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Digital Technologies in Education's blogs

  • I am concerned about the pressure from society and ERO/Ministry of Education to include technology within our early childhood curriculum. I acknowlegde that is a part of our every day life now and that children are constantly exposed to it. However, my concern is how many of our teachers actually know how to use these devices correctly to ensure we are teaching children to use them approrpaitely. I still have staff that struggle inserting photos in to learning stories, or to put borders in word documents. Who is liable for teaching our teachers how to use technology? Surely it is the Ministry? Or is it just another cost we need to incur that comes out of our centre budgets? I believe this subject has been tiptoes around for a long time and no-one seems to be questioning it.

  • An online article from BBC about whether technology helps or hinders toddlers' learning.  You can access the article here:  Does technology hinder or help toddlers' learning?

    Interesting how the importance of adults role-modelling comes through with technology as well.

  • Our March virtual workshop is on using the iPads for Digital Storytelling, which might be of interest to some of our iPads in Education Group members.  Link for futher information is here:  DST workshop.

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    I came across this blogpost today and it is well worth sharing.  The power of encouraging and supporting our young children to CREATE rather than CONSUME on iPads is the 'story' I continue to share in both ECE and Primary settings.  I love it when I see this is action - this blogpost shares this belief and gives a snapshot of apps that are encouraging this for this classroomCool

  • Check out Syliva Tolisano's blogpost sharing her favourite storytelling apps.  Follow the links and try out a new one.  Let us know your feedbackLaughing.  With holiday time approaching for some it maybe the perfect opportunity to snap off some summer shots and trial some new storytelling apps!  Good luck.

    I am going to try out the Feltboard app.  What are you going to try?

  • Beverly Kaye from Manaia Kindergarten in Whangarei explains how the use of authentic apps helped extend and deepen children's knowledge and experiences:-)  

    Authentic apps in the early years from EDtalks on Vimeo.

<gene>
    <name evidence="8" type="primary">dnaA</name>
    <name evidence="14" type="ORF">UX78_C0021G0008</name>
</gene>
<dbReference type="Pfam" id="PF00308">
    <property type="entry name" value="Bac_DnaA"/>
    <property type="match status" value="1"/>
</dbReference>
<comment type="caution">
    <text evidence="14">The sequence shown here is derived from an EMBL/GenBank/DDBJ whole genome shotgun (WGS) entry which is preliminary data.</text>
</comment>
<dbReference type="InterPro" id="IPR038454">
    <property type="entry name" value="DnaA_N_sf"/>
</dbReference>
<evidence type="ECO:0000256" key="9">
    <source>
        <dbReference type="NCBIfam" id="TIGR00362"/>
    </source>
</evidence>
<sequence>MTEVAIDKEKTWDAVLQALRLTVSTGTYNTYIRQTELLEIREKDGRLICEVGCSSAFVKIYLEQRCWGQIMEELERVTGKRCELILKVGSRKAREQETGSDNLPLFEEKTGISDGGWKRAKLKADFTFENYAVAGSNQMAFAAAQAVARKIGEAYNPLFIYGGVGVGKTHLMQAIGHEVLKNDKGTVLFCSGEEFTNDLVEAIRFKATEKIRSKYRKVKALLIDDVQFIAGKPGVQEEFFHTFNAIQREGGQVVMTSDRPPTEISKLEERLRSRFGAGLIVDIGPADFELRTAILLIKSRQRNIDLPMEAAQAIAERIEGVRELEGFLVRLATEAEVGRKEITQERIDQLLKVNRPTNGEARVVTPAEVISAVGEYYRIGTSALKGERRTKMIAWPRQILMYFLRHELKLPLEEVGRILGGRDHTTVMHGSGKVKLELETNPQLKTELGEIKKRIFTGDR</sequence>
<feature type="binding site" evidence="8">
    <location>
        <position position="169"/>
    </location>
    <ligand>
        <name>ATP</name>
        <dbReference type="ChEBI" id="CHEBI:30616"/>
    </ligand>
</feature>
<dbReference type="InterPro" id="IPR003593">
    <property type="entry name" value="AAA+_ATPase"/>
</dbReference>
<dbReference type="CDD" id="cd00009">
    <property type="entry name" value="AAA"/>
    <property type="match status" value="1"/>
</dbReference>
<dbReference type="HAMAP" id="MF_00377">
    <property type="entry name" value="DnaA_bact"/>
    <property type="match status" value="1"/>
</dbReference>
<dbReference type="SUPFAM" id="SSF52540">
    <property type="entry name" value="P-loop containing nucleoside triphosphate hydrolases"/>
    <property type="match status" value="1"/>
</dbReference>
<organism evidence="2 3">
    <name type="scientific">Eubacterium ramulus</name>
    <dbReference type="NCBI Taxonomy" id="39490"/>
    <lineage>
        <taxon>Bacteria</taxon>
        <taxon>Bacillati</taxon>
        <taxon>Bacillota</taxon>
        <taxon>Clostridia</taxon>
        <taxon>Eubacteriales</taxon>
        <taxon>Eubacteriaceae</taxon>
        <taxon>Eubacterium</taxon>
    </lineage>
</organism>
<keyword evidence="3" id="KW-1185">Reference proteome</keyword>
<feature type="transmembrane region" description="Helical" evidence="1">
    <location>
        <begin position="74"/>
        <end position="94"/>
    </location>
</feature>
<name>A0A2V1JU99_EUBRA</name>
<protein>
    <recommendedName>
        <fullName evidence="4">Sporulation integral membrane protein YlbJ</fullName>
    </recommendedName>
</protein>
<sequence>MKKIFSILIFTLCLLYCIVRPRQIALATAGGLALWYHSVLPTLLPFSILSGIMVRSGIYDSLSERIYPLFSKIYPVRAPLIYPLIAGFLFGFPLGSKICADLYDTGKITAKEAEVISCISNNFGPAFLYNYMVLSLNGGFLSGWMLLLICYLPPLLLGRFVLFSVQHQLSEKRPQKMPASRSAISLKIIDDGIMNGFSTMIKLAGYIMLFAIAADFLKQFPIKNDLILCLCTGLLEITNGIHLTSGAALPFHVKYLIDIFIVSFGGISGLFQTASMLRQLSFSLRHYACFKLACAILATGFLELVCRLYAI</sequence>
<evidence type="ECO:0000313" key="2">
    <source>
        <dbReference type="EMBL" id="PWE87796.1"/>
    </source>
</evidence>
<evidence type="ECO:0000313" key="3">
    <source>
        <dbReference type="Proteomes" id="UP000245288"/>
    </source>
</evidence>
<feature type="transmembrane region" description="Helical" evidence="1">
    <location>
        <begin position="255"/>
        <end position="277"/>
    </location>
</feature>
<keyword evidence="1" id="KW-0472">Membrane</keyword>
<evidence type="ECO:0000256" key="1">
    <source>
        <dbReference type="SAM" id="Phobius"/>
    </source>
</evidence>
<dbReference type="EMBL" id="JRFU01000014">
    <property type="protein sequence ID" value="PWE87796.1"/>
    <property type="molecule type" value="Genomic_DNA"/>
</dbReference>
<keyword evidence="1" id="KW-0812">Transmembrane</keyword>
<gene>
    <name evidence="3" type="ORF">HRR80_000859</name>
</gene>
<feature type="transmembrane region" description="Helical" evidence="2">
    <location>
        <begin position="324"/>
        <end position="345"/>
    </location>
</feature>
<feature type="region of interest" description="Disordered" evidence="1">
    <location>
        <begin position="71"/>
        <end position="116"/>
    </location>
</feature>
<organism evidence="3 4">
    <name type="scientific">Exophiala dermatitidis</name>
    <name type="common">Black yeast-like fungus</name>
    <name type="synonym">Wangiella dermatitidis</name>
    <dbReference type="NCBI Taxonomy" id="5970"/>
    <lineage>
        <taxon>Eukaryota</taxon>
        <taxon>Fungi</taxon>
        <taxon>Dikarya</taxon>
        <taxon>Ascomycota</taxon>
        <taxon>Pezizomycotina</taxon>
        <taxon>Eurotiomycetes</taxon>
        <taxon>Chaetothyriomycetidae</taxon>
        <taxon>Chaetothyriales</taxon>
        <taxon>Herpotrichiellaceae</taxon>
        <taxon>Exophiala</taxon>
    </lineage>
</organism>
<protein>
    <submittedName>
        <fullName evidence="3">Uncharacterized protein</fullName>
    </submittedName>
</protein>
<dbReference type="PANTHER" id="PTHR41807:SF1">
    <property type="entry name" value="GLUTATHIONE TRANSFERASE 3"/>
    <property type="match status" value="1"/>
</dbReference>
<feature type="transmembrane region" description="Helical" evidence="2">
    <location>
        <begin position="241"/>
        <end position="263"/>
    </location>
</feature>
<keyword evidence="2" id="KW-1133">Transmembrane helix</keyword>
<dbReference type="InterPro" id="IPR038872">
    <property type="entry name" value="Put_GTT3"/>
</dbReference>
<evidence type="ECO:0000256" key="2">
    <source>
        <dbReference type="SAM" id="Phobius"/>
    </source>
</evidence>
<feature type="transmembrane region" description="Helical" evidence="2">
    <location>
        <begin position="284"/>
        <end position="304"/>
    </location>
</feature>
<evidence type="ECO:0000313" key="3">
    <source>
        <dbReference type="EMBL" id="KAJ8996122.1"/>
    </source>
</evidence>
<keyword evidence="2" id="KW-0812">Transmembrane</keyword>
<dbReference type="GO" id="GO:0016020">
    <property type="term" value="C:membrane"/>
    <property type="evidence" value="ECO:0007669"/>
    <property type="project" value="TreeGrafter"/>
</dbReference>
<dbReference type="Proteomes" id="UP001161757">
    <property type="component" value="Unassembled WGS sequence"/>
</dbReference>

• Thanks to the new entrant teacher at Whangarei Heads School for sharing these interactive storybooks with me.  Collins Big Cat have 8 FREE story apps that not only promote a love of reading, but are also incredibly interactive.  My favourite part of these apps is being able to encourage the children to create their own stories with the inbuilt 'story creator'. You can create your own scenes, add your own text and then record your stories.  Check out the You Tube clip below created by Collins Books and have fun exploring.

  • In this video, Rowan Howell from City Kids talks about using an iPad in early childhood education.  Rowan talks about the thinking behind purchasing the iPad, how it is being used by the children and some of their favourite apps.

     

    ECE Online: Rowan Howell from CORE Education Digital Media on Vimeo.

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    Have just started exploring Little Story Maker on the iPad after seeing it suggested in the iPad group on the Virtual Learning Network.  Seems to be a perfect app for teachers to support childrenin creating their own stories - able to add photos, text and voice.  Once the story is created children are able to choose to have it read to them or read it by themselves.  Can't wait to head into an early childhood centre and give it a go.  Would love to have some of you trial this in your centres and give me some feedback.  It is a FREE app so well worth dowlnoading and having a play.

  • I am a commited sardineand always find valuable blogposts that make me think and reflect.  I would like to share this blogpost written by Ian Jukes - head on over and have a read.  Would love to hear your comments:-)

    'Should Kindergarteners Use iPads in the Classroom?'  


     

     

    As the iPad continues to carve a niche for itself in the modern digital classroom, the questions concerning age-appropriate implementation crops up. What grade levels it is best suited for? Is it more appropriate for some than it is for others? There are, of course, still those who feel such technological witchcraft has no such place in the traditional classroom at all. But that's the whole point, isn't? Classrooms aren't traditional anymore, and haven't been for a long time. Mobile devices are now more than ever the go-to tools for learning both inside and outside of the classroom walls. As far as their grade-specific permeation into the curriculum goes, it's no longer the questions of "if" or "should"; now it's a matter of "how" and "when".